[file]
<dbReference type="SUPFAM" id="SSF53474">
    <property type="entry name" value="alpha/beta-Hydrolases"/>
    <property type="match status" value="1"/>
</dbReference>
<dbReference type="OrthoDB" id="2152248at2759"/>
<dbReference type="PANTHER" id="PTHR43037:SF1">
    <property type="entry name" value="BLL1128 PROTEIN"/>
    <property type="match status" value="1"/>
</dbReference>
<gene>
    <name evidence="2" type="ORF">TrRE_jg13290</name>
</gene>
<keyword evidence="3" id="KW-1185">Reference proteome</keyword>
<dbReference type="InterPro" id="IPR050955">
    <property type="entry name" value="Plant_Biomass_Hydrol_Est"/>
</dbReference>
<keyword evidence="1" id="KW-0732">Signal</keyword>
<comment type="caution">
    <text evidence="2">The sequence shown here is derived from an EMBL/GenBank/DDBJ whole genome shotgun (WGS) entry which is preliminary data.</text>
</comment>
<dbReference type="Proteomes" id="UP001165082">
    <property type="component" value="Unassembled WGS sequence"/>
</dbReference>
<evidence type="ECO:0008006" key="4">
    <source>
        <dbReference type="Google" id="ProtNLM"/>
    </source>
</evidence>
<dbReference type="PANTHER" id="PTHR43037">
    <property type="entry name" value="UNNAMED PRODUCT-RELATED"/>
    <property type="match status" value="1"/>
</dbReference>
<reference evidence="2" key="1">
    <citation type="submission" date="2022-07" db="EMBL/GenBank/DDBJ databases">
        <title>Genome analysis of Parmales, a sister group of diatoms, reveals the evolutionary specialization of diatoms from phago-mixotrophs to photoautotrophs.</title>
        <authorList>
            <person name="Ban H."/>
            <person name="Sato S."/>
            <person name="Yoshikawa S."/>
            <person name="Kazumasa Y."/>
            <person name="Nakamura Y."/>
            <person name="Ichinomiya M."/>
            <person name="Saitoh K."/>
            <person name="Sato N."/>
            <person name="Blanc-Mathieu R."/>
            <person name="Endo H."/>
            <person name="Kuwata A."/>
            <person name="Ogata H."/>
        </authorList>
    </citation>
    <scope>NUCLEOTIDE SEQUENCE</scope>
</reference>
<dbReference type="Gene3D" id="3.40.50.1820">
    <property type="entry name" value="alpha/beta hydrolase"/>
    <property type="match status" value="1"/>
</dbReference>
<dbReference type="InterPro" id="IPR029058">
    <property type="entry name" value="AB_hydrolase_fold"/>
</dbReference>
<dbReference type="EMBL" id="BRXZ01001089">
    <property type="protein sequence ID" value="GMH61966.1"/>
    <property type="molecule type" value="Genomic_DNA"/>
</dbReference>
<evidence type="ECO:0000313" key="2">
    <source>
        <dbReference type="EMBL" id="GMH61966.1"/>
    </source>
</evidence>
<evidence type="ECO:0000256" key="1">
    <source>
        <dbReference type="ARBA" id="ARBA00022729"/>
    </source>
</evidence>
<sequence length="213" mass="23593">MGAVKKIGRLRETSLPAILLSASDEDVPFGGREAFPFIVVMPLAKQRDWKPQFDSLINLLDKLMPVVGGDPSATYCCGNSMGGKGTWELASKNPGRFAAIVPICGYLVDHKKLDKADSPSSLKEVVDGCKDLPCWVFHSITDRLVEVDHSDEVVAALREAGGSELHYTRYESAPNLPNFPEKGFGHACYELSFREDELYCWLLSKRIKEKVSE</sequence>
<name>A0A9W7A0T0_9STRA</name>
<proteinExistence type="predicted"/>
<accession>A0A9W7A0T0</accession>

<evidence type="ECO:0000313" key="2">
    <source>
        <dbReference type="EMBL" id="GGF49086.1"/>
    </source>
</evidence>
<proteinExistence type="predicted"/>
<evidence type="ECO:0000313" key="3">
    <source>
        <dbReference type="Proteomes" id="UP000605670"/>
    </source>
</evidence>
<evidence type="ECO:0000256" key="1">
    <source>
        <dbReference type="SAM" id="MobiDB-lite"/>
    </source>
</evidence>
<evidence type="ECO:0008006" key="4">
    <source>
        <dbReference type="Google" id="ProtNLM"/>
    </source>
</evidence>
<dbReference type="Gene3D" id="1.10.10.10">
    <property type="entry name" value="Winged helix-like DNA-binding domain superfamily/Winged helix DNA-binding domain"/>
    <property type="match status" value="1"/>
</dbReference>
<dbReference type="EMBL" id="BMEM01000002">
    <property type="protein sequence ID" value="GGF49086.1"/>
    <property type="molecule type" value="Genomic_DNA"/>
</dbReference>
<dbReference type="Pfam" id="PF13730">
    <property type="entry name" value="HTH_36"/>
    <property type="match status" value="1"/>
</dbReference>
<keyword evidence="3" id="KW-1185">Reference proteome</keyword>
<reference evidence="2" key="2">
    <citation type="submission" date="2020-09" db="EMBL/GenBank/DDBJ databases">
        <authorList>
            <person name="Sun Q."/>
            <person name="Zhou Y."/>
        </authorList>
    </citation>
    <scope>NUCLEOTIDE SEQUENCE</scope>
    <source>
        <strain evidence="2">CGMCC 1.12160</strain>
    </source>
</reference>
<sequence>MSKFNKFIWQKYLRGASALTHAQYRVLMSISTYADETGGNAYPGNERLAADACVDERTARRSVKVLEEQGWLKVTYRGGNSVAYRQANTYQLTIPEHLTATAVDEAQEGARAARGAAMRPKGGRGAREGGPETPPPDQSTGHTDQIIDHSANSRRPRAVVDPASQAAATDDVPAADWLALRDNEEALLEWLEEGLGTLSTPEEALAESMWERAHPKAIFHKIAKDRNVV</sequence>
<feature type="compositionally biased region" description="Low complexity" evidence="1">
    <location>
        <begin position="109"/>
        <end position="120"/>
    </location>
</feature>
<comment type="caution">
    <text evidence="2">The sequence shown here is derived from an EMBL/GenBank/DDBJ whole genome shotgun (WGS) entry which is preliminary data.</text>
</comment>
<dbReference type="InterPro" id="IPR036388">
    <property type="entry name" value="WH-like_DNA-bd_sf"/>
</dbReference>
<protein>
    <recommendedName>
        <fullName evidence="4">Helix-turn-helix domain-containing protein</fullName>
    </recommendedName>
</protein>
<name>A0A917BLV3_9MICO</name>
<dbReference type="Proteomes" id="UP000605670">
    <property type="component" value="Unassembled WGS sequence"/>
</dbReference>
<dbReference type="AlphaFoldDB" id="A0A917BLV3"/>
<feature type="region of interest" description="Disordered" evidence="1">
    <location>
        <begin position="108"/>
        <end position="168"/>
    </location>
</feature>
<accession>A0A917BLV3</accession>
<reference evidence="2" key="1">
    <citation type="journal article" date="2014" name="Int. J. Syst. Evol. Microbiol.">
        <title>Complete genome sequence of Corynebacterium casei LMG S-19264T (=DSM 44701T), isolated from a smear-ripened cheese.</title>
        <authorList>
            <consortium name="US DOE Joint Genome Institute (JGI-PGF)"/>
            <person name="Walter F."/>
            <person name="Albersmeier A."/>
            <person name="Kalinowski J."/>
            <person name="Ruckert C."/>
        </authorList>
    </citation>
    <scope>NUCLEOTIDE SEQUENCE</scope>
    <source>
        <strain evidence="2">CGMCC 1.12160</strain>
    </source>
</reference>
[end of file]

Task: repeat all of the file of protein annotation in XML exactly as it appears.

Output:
<dbReference type="SUPFAM" id="SSF53474">
    <property type="entry name" value="alpha/beta-Hydrolases"/>
    <property type="match status" value="1"/>
</dbReference>
<dbReference type="OrthoDB" id="2152248at2759"/>
<dbReference type="PANTHER" id="PTHR43037:SF1">
    <property type="entry name" value="BLL1128 PROTEIN"/>
    <property type="match status" value="1"/>
</dbReference>
<gene>
    <name evidence="2" type="ORF">TrRE_jg13290</name>
</gene>
<keyword evidence="3" id="KW-1185">Reference proteome</keyword>
<dbReference type="InterPro" id="IPR050955">
    <property type="entry name" value="Plant_Biomass_Hydrol_Est"/>
</dbReference>
<keyword evidence="1" id="KW-0732">Signal</keyword>
<comment type="caution">
    <text evidence="2">The sequence shown here is derived from an EMBL/GenBank/DDBJ whole genome shotgun (WGS) entry which is preliminary data.</text>
</comment>
<dbReference type="Proteomes" id="UP001165082">
    <property type="component" value="Unassembled WGS sequence"/>
</dbReference>
<evidence type="ECO:0008006" key="4">
    <source>
        <dbReference type="Google" id="ProtNLM"/>
    </source>
</evidence>
<dbReference type="PANTHER" id="PTHR43037">
    <property type="entry name" value="UNNAMED PRODUCT-RELATED"/>
    <property type="match status" value="1"/>
</dbReference>
<reference evidence="2" key="1">
    <citation type="submission" date="2022-07" db="EMBL/GenBank/DDBJ databases">
        <title>Genome analysis of Parmales, a sister group of diatoms, reveals the evolutionary specialization of diatoms from phago-mixotrophs to photoautotrophs.</title>
        <authorList>
            <person name="Ban H."/>
            <person name="Sato S."/>
            <person name="Yoshikawa S."/>
            <person name="Kazumasa Y."/>
            <person name="Nakamura Y."/>
            <person name="Ichinomiya M."/>
            <person name="Saitoh K."/>
            <person name="Sato N."/>
            <person name="Blanc-Mathieu R."/>
            <person name="Endo H."/>
            <person name="Kuwata A."/>
            <person name="Ogata H."/>
        </authorList>
    </citation>
    <scope>NUCLEOTIDE SEQUENCE</scope>
</reference>
<dbReference type="Gene3D" id="3.40.50.1820">
    <property type="entry name" value="alpha/beta hydrolase"/>
    <property type="match status" value="1"/>
</dbReference>
<dbReference type="InterPro" id="IPR029058">
    <property type="entry name" value="AB_hydrolase_fold"/>
</dbReference>
<dbReference type="EMBL" id="BRXZ01001089">
    <property type="protein sequence ID" value="GMH61966.1"/>
    <property type="molecule type" value="Genomic_DNA"/>
</dbReference>
<evidence type="ECO:0000313" key="2">
    <source>
        <dbReference type="EMBL" id="GMH61966.1"/>
    </source>
</evidence>
<evidence type="ECO:0000256" key="1">
    <source>
        <dbReference type="ARBA" id="ARBA00022729"/>
    </source>
</evidence>
<sequence length="213" mass="23593">MGAVKKIGRLRETSLPAILLSASDEDVPFGGREAFPFIVVMPLAKQRDWKPQFDSLINLLDKLMPVVGGDPSATYCCGNSMGGKGTWELASKNPGRFAAIVPICGYLVDHKKLDKADSPSSLKEVVDGCKDLPCWVFHSITDRLVEVDHSDEVVAALREAGGSELHYTRYESAPNLPNFPEKGFGHACYELSFREDELYCWLLSKRIKEKVSE</sequence>
<name>A0A9W7A0T0_9STRA</name>
<proteinExistence type="predicted"/>
<accession>A0A9W7A0T0</accession>

<evidence type="ECO:0000313" key="2">
    <source>
        <dbReference type="EMBL" id="GGF49086.1"/>
    </source>
</evidence>
<proteinExistence type="predicted"/>
<evidence type="ECO:0000313" key="3">
    <source>
        <dbReference type="Proteomes" id="UP000605670"/>
    </source>
</evidence>
<evidence type="ECO:0000256" key="1">
    <source>
        <dbReference type="SAM" id="MobiDB-lite"/>
    </source>
</evidence>
<evidence type="ECO:0008006" key="4">
    <source>
        <dbReference type="Google" id="ProtNLM"/>
    </source>
</evidence>
<dbReference type="Gene3D" id="1.10.10.10">
    <property type="entry name" value="Winged helix-like DNA-binding domain superfamily/Winged helix DNA-binding domain"/>
    <property type="match status" value="1"/>
</dbReference>
<dbReference type="EMBL" id="BMEM01000002">
    <property type="protein sequence ID" value="GGF49086.1"/>
    <property type="molecule type" value="Genomic_DNA"/>
</dbReference>
<dbReference type="Pfam" id="PF13730">
    <property type="entry name" value="HTH_36"/>
    <property type="match status" value="1"/>
</dbReference>
<keyword evidence="3" id="KW-1185">Reference proteome</keyword>
<reference evidence="2" key="2">
    <citation type="submission" date="2020-09" db="EMBL/GenBank/DDBJ databases">
        <authorList>
            <person name="Sun Q."/>
            <person name="Zhou Y."/>
        </authorList>
    </citation>
    <scope>NUCLEOTIDE SEQUENCE</scope>
    <source>
        <strain evidence="2">CGMCC 1.12160</strain>
    </source>
</reference>
<sequence>MSKFNKFIWQKYLRGASALTHAQYRVLMSISTYADETGGNAYPGNERLAADACVDERTARRSVKVLEEQGWLKVTYRGGNSVAYRQANTYQLTIPEHLTATAVDEAQEGARAARGAAMRPKGGRGAREGGPETPPPDQSTGHTDQIIDHSANSRRPRAVVDPASQAAATDDVPAADWLALRDNEEALLEWLEEGLGTLSTPEEALAESMWERAHPKAIFHKIAKDRNVV</sequence>
<feature type="compositionally biased region" description="Low complexity" evidence="1">
    <location>
        <begin position="109"/>
        <end position="120"/>
    </location>
</feature>
<comment type="caution">
    <text evidence="2">The sequence shown here is derived from an EMBL/GenBank/DDBJ whole genome shotgun (WGS) entry which is preliminary data.</text>
</comment>
<dbReference type="InterPro" id="IPR036388">
    <property type="entry name" value="WH-like_DNA-bd_sf"/>
</dbReference>
<protein>
    <recommendedName>
        <fullName evidence="4">Helix-turn-helix domain-containing protein</fullName>
    </recommendedName>
</protein>
<name>A0A917BLV3_9MICO</name>
<dbReference type="Proteomes" id="UP000605670">
    <property type="component" value="Unassembled WGS sequence"/>
</dbReference>
<dbReference type="AlphaFoldDB" id="A0A917BLV3"/>
<feature type="region of interest" description="Disordered" evidence="1">
    <location>
        <begin position="108"/>
        <end position="168"/>
    </location>
</feature>
<accession>A0A917BLV3</accession>
<reference evidence="2" key="1">
    <citation type="journal article" date="2014" name="Int. J. Syst. Evol. Microbiol.">
        <title>Complete genome sequence of Corynebacterium casei LMG S-19264T (=DSM 44701T), isolated from a smear-ripened cheese.</title>
        <authorList>
            <consortium name="US DOE Joint Genome Institute (JGI-PGF)"/>
            <person name="Walter F."/>
            <person name="Albersmeier A."/>
            <person name="Kalinowski J."/>
            <person name="Ruckert C."/>
        </authorList>
    </citation>
    <scope>NUCLEOTIDE SEQUENCE</scope>
    <source>
        <strain evidence="2">CGMCC 1.12160</strain>
    </source>
</reference>